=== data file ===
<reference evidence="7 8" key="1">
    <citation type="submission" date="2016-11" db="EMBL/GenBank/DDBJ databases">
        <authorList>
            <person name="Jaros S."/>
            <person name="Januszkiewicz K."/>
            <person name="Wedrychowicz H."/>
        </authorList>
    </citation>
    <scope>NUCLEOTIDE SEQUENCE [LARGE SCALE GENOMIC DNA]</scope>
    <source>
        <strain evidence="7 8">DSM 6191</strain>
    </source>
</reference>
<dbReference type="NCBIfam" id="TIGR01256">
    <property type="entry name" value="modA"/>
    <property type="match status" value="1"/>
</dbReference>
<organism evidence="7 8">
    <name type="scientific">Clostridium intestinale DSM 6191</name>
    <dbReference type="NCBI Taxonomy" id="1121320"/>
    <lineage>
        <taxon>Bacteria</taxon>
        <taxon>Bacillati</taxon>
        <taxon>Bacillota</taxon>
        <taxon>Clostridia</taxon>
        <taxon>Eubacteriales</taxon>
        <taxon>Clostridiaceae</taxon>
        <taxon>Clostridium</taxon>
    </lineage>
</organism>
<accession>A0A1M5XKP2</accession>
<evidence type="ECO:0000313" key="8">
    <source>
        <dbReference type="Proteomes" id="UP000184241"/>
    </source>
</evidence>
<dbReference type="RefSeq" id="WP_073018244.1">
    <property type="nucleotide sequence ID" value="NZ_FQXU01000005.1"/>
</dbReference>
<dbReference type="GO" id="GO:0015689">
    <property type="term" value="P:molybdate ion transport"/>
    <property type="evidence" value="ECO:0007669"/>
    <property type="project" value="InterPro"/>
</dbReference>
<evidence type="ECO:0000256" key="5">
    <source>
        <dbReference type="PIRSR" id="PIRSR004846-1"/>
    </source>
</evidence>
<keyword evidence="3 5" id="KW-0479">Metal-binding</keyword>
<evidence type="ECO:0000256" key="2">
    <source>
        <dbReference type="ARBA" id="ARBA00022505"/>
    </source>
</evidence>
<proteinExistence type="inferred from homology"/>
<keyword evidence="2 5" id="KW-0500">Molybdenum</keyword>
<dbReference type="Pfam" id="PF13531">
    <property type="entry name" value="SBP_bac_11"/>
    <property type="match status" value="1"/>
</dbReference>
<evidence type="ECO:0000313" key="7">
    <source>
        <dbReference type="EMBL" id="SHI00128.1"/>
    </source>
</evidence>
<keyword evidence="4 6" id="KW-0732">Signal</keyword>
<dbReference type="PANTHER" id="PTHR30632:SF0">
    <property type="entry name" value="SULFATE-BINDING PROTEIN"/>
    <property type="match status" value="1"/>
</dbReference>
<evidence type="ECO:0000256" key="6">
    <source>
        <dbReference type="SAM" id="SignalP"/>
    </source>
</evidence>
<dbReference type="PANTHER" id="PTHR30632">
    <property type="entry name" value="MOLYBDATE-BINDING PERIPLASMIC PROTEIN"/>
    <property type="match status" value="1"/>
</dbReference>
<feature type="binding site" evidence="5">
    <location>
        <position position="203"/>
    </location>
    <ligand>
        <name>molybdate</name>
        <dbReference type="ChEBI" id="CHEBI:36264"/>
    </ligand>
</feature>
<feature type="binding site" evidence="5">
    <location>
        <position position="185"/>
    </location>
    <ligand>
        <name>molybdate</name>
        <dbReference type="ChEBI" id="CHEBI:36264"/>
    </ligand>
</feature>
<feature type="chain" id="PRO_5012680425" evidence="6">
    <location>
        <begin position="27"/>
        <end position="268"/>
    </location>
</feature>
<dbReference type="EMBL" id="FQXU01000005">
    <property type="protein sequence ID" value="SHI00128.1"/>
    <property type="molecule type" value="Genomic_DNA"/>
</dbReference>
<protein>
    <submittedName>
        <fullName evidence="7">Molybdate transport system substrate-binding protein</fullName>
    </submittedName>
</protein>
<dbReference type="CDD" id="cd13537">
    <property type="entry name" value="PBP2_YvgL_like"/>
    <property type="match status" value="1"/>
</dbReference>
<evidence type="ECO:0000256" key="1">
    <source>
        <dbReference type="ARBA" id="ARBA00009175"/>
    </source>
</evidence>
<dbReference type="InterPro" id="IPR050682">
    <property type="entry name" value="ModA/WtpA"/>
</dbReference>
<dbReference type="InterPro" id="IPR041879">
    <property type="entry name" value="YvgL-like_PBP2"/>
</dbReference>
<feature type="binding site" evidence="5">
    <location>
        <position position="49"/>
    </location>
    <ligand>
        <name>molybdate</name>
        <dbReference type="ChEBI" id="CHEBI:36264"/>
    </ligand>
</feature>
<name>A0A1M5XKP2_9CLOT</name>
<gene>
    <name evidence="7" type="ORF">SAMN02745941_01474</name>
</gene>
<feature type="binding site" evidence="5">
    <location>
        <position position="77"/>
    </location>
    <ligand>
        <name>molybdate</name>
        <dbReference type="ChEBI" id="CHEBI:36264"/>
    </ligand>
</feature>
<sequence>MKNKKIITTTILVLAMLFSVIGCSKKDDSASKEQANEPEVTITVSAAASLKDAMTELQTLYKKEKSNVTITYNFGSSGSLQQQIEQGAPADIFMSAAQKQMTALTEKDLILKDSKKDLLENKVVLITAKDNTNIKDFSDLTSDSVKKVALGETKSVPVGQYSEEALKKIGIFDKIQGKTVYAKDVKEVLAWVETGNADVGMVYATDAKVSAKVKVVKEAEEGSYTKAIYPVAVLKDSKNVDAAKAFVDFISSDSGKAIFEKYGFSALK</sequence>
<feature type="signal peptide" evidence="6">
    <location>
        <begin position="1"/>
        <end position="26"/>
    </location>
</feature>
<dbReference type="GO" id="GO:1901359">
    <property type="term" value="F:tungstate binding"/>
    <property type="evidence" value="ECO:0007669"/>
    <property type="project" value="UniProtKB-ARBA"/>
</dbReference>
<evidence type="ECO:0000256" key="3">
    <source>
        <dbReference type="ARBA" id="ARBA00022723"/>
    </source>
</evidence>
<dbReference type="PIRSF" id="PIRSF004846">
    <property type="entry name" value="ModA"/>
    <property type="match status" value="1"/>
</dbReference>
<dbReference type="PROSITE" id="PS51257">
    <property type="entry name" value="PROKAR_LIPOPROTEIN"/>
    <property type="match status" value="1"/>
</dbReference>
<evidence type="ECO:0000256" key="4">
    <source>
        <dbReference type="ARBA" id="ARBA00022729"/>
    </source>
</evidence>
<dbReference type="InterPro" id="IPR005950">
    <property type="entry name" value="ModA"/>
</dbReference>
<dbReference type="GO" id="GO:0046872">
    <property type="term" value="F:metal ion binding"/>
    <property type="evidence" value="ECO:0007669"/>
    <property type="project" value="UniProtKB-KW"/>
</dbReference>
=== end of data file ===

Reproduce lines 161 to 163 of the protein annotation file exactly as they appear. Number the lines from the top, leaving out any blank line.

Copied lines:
    <property type="project" value="UniProtKB-ARBA"/>
</dbReference>
<evidence type="ECO:0000256" key="3">